The Riley Family's gift will make Notre Dame possible for countless students.
The late Allan J. Riley and his wife, Radwan, have made a multi-million-dollar gift to the University of Notre Dame in support of need- and merit-based scholarships for undergraduate, graduate and professional students. The gift is the largest directed toward financial aid in Notre Dame’s history.
“We mourned two years ago today the passing of a true Notre Dame man in Allan Riley, and now today we celebrate with Radwan this extraordinary gift for which he and she will be remembered in perpetuity at his alma mater,” said Rev. John I. Jenkins, C.S.C., University president. “We cannot thank them enough for a gift that will make a true difference in the lives of young people seeking an education of the heart and the mind at Our Lady’s University.”
Thomas G. Burish, the Charles and Jill Fischer Provost of Notre Dame, added: “The Rileys have been generous supporters for many years, particularly in the arts. I am deeply appreciative of this transformative gift in support of our highest institutional priority, financial aid for deserving students.”
The gift made through Mr. Riley’s estate will be used to support two distinct scholarships:
- The Allan J. and Reda Radwan Riley Scholarships will be awarded to undergraduate, graduate and professional students on the basis of demonstrated financial need or academic merit.
- The Leo and Edna Riley-Aref and Helena Jabbour Scholarships will be awarded on the basis of need or merit to undergraduate, graduate and professional students who have either lived in one or more of the countries of the Middle East or expressed interest in studying the history, culture, language, literature or politics of the Middle East or individual countries in the region.
The initial awards of the two scholarships will be for the 2017-18 academic year. At least 15 percent of the funds drawn annually for the scholarships will be used to assist graduates of schools operated by the Order of the Brothers of the Blessed Virgin Mary of Mount Carmel (often referred to as Carmelite Schools).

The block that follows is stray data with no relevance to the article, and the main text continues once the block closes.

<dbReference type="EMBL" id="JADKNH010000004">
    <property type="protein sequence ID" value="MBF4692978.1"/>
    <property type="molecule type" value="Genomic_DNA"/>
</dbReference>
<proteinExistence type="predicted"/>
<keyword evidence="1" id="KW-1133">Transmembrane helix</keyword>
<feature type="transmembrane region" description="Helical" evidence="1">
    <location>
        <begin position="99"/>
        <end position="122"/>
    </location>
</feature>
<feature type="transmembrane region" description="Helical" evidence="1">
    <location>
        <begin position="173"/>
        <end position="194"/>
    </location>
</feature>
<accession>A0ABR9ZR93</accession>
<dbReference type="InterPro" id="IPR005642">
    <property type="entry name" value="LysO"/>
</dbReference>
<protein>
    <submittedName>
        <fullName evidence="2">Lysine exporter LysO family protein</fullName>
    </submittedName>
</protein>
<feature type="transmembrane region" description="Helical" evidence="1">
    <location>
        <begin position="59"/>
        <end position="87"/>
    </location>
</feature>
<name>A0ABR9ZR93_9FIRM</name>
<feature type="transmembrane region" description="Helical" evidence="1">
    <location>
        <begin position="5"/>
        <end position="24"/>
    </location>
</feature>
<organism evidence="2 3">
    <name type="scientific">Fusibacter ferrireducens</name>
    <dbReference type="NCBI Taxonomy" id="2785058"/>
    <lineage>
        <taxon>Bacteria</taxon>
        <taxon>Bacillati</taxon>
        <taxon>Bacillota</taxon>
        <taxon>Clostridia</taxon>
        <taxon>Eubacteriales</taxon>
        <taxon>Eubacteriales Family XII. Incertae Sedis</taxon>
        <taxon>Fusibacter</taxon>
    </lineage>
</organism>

“The focus of Allan’s parents, as well as mine, was to provide their children with education,” Mrs. Riley said. “At times, it was not easy sailing, but they prevailed and succeeded beyond doubt. We both appreciate what they sacrificed on our behalf, and now we feel it is our turn to do something worthy of their memory and honorable effort. We, as they, believe that learning of all kinds is the key to prosperity and understanding the needs of others. We follow in their footsteps to support and help provide education to the young men and women of the world. As Father Jenkins said, it is true that today we mourn the passing of Allan two years ago, but it is also true that we celebrate his love and loyalty to Our Lady’s University.”
Born in Indianapolis and a 1957 graduate of Notre Dame, Allan Riley was a prominent real estate investor who once owned One Time Square in New York City, as well as other properties in the United States and Great Britain.
After graduating, Mr. Riley studied performing arts at Stanford University and served for two years in the U.S. Air Force. In 1964 he moved to New York to join the William A. White Real Estate Company. In the early 1970s, he established his own real estate firm, Allan Riley Realty Inc.
A patron of the arts, Mr. Riley made a gift to Notre Dame in 1982 to renovate a chemistry building on campus, now the Leo and Edna Riley Hall of Art & Design, named in honor of his parents. The Rileys have funded annual student scholarships in the fields of design, art history, studio art and photography, and he served on the advisory council for the University’s Snite Museum of Art. Among his permanent gifts to the museum are a portrait painting by Joshua Reynolds and a landscape painting by Louis Remy Mignot. In 2002, the Rileys funded the purchase of 40 British drawings from the 18th and 19th centuries that remain part of the Snite’s Riley Collection.
Mr. Riley served on the Smithsonian American Art Museum Board of Directors, Save the Children Board and the Lincoln Hall Boys Haven Board. Allan and Radwan supported the International Theological Institute (ITI) at Trumau, Austria, and served on its Board of Directors. Mr. Riley’s remains are interred in The Chapel of Trumau, the ITI’s headquarters.
A native of Enfeh, Lebanon, Radwan Riley is a graduate of Beirut College for Women, known today as Lebanese American University, where she earned an arts degree. She moved to the United States in 1971 and joined the Permanent Mission of Bahrain to the United Nations, and then joined Save the Children Federation in 1978.
Mr. and Mrs. Riley established the Allan and Reda Radwan Riley Foundation, which focuses on educational and charitable giving. Among Radwan’s benefactions is a gift to endow scholarships in the name of her parents, Aref and Helena Jabbour, at the Lebanese American University for students from her district, mainly her hometown. Mrs. Riley serves on the ITI Board of Directors in Vienna, and is a supporter of the ITI.